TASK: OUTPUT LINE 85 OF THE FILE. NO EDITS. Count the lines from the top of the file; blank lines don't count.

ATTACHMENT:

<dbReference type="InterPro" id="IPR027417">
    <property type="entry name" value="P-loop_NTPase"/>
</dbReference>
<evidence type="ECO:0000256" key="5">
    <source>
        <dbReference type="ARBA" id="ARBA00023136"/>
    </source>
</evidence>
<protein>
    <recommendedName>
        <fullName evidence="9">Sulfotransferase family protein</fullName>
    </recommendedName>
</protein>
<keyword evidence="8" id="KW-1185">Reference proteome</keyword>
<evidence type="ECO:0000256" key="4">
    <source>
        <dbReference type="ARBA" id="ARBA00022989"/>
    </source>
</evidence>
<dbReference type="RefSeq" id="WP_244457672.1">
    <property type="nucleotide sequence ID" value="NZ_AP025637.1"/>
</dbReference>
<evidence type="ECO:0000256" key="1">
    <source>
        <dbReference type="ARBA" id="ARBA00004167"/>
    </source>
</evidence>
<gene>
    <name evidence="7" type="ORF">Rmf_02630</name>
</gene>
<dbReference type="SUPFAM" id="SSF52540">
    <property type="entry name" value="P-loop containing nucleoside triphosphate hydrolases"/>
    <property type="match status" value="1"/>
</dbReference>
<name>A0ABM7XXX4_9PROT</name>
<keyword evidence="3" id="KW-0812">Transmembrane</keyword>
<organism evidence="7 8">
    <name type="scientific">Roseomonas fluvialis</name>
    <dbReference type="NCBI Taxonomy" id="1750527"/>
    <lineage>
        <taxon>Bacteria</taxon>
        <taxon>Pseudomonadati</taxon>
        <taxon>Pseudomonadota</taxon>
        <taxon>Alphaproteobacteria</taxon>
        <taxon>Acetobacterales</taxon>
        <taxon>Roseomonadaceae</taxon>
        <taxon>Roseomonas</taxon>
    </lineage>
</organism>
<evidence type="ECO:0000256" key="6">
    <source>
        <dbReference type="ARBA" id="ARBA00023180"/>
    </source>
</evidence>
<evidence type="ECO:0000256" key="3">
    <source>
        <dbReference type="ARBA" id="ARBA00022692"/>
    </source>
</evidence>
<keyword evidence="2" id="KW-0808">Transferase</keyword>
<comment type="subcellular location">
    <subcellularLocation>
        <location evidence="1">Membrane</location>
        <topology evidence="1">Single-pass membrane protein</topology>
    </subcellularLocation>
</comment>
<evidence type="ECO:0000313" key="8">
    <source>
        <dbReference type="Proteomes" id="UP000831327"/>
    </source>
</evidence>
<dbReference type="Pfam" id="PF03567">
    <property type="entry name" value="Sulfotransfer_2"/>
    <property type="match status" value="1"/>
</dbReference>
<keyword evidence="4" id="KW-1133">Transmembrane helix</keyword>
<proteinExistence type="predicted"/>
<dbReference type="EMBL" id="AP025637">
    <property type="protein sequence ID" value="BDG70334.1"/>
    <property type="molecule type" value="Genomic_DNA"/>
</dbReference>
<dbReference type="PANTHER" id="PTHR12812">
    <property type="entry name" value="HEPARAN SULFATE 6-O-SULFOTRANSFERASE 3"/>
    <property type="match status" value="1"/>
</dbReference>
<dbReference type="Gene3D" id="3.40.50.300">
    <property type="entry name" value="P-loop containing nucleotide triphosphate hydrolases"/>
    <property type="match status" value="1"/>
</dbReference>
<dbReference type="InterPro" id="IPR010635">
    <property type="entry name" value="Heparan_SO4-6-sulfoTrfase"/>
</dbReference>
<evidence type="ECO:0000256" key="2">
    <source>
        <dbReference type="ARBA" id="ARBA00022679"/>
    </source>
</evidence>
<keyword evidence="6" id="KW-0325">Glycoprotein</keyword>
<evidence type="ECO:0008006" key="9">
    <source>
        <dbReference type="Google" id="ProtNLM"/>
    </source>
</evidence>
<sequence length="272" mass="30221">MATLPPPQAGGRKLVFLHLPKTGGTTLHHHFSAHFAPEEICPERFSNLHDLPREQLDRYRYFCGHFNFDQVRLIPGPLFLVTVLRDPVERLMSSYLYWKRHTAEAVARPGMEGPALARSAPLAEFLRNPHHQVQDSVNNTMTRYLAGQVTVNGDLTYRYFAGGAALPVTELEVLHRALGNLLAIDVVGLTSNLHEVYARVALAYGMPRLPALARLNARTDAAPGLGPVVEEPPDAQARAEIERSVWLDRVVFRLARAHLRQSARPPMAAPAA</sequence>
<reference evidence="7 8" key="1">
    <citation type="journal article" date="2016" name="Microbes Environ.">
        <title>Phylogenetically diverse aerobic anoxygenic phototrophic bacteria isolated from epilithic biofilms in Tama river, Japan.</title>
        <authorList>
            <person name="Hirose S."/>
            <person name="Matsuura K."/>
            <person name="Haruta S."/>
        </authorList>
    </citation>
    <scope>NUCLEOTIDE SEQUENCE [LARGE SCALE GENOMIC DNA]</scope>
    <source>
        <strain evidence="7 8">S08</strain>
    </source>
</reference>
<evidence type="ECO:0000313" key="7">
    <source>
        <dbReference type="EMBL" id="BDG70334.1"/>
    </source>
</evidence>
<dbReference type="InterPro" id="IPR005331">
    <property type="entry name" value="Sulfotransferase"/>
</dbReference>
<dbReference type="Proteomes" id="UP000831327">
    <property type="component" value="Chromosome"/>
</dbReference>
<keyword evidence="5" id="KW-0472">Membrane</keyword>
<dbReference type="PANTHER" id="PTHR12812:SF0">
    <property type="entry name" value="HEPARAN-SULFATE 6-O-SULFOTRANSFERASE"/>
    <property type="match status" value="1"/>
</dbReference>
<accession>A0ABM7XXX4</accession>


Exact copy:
</dbReference>